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Thursday: The Least of These — 13 Comments

  1. Steve Jobs is often cited as saying:

    Being the richest man in the cemetery doesn’t matter to me … Going to bed at night saying we’ve done something wonderful… that’s what matters to me.

    Actually the saying has been around for some time and one of the earliest versions of it came from Ed Wynn, a popular comedian who said:

    “I have no ambition to be the wealthiest man in the cemetery,” he said. “And that, my boy, is the most brilliant thing I ever said. It is worthy of a greater brain than mine.”

    It is interesting that even these financially successful people eventually own up to the fact that life is about more than accumulation and that they want to be judged by history of accomplishing something very different in life.

    Which brings us to the judgement scene of Matthew 25.

    We are to be judged, separated into the sheep and the goats according to what we have done. Does that mean we are saved by works? Is the take away message from this parable that we should go out and do good works in order to be saved?

    I submit that we are saved by the grace of Jesus, a gift from God and that the whole point of the parable is to show that if you are saved then you will be doing good works as a natural outcome.

    To return to the wealth accumulation theme. It is not our wealth of knowledge of Christian theory that saves us. What is important is that our idea of salvation goes beyond mental assent to christian activity. The really important idea that we need to digest is that salvation is not just a state we reach after the judgement, but a way of life now. It is how we live.

    I am currently involved in teaching people how to live healthily. The big picture message we try to get through to those doing the program is that the CHIP program is not just a twenty-week program to become healthy. It is a way of life for the rest of their lives.

    Salvation is not just mental assent it is a way of life. Listen to this:

    Not every one that saith unto me, Lord, Lord, shall enter into the kingdom of heaven; but he that doeth the will of my Father which is in heaven.
    Many will say to me in that day, Lord, Lord, have we not prophesied in thy name? and in thy name have cast out devils? and in thy name done many wonderful works?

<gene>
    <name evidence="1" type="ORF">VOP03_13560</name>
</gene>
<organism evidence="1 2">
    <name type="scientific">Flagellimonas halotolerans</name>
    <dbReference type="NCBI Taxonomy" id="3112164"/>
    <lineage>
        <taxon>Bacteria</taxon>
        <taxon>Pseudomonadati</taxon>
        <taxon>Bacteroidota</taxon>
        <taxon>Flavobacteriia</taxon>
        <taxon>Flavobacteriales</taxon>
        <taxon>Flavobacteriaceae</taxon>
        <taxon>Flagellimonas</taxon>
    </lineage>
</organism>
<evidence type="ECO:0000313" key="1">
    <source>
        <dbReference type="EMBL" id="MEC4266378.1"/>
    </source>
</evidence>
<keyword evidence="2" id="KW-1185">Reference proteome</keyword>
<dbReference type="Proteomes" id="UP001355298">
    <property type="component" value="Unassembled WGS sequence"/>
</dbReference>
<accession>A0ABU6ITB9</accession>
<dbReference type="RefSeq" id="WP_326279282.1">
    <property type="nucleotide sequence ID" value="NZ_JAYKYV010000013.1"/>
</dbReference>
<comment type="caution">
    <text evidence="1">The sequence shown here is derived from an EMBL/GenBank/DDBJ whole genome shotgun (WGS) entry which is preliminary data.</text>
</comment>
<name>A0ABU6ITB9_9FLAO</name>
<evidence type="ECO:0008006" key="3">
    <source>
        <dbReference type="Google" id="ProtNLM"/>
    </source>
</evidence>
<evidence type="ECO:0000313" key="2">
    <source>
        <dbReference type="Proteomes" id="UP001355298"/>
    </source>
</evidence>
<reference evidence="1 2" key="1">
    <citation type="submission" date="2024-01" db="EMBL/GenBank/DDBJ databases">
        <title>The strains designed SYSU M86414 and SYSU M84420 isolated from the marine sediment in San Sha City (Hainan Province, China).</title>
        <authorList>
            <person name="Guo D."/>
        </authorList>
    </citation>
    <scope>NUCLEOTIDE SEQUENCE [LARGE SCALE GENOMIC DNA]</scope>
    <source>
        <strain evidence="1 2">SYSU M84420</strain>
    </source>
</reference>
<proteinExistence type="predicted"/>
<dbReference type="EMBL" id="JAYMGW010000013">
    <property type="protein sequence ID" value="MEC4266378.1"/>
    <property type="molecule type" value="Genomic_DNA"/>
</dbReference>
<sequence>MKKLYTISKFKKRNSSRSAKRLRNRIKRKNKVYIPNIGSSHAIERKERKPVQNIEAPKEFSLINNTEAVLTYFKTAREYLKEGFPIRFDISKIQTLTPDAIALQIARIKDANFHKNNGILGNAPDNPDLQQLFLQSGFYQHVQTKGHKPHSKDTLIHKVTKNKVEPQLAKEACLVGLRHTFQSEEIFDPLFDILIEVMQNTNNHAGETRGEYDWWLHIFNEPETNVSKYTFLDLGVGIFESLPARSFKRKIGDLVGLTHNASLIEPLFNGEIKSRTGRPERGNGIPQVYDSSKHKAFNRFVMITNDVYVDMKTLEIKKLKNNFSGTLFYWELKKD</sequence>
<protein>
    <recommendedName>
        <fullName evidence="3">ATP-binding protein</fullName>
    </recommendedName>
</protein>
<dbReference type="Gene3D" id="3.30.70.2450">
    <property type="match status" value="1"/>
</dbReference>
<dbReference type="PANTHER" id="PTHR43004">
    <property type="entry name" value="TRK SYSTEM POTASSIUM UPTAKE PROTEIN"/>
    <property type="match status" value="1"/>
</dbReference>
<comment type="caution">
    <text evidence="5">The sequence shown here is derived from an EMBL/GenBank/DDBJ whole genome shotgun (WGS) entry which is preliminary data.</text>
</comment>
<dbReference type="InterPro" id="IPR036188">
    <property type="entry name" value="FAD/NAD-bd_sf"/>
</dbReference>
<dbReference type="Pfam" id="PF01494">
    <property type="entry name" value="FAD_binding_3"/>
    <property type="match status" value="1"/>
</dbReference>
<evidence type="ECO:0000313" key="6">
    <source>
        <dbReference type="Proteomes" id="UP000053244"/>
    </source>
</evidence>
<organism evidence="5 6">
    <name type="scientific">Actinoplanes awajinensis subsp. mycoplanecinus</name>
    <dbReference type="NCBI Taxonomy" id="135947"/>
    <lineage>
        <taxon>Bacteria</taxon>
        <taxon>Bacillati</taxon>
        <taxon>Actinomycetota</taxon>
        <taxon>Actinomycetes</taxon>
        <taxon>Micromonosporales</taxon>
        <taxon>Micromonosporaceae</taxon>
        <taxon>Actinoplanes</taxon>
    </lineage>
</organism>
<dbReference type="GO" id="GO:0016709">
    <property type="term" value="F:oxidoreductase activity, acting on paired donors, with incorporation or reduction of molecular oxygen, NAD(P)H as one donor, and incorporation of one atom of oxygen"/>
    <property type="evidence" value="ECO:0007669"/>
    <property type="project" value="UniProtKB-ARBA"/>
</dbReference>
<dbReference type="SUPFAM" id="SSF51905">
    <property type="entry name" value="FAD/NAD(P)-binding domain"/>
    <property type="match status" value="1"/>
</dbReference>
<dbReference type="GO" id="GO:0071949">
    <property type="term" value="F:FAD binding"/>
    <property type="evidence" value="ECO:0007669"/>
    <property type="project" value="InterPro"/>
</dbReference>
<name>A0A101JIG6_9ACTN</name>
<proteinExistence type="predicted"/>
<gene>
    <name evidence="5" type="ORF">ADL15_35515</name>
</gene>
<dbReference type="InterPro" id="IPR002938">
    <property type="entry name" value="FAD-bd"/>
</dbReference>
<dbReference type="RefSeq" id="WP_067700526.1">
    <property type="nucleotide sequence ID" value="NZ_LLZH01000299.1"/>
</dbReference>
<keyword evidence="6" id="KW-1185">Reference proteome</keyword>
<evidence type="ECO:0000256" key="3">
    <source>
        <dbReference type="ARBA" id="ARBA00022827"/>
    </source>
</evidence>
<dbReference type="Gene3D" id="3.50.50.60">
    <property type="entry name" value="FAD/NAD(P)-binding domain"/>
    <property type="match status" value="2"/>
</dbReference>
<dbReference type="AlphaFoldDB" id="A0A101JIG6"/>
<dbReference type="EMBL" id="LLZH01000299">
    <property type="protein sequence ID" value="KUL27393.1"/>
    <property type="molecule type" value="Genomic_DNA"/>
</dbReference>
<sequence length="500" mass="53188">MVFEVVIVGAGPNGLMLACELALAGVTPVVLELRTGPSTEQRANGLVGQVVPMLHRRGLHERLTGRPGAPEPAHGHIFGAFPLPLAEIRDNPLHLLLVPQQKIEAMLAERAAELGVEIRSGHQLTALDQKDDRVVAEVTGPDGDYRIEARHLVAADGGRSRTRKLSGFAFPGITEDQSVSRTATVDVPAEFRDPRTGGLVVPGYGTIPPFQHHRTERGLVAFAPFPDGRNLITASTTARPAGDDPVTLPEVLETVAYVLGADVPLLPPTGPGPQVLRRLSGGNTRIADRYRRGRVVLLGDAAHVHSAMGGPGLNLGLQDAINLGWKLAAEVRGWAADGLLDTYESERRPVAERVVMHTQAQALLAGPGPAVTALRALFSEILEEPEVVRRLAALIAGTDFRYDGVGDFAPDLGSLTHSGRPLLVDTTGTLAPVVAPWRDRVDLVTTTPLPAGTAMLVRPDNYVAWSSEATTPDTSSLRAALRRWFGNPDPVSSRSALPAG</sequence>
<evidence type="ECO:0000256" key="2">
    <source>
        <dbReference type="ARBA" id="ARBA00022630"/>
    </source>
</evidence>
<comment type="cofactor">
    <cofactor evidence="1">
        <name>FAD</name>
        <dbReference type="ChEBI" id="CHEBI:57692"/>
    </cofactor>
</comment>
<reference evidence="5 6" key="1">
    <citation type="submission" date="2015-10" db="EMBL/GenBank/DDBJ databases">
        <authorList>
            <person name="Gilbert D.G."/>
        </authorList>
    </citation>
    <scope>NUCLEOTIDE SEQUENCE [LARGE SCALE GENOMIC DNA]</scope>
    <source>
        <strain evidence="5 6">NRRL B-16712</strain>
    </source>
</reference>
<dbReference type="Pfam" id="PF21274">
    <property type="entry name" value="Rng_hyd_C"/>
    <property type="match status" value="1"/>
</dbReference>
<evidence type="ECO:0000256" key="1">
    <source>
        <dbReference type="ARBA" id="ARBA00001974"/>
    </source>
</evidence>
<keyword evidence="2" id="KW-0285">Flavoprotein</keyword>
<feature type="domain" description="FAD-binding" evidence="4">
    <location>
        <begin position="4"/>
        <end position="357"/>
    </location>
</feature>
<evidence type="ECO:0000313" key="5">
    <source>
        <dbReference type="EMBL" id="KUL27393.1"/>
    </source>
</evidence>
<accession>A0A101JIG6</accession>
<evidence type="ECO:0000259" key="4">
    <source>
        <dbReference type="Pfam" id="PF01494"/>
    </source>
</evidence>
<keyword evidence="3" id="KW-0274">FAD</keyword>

And then will I profess unto them, I never knew you: depart from me, ye that work iniquity. Matt 7:21-23

    That is a tough judgement. Saving grace that is not shared is not saving grace. Christianity is not a theory but a very practical living experience.

    Amen!(38)
  2. One time Jesus said,

    I was hungry and you gave me food;
    I was thirsty and you gave me something to drink;
    I was a stranger and you welcomed me;
    I was naked and you gave me clothing;
    I was in prison and you visited me.

    And when he was asked when that happened, he answered,

    Truly, I tell you, just as you did it to one of the least of these who are members of my family, you did it to me.

    It’s the third of three stories Jesus told his disciples during the last week of his life. He told a story about ten bridesmaids, five of whom were not prepared for the bridegroom’s appearance, and a story about a master who was going on a trip and who gave three servants a portion of his property to manage in his absence (two invested, made a profit, and were rewarded; the third servant buried the money in the ground for safekeeping and was punished)....

    Jesus is clearly trying to prepare his followers to continue on without him. That context makes these stories particularly important. The third story, according to Matthew, is the last thing Jesus said to his disciples by way of teaching. You might conclude that it is a summary of his teaching. It’s about judgment day. All the nations of the world are there. Jesus is the judge: he’s separating the sheep from the goats. The sheep are the righteous ones: they inherit the kingdom, the reign of God. The goats are treated harshly—“depart from me,” from the reign of God. The point here is not the symbolic imagery of eternal fire but what is actually happening. There is a judgment. Human beings are accountable to God for the way they live their lives.

    According to Jesus, the criteria for judgment are simple: “I was hungry and you fed me; thirsty and you gave me drink.” “When did we do that, Lord?” the righteous ask. The unforgettable answer: “Just as you did it to one of the least of these who are members of my family, you did it to me.”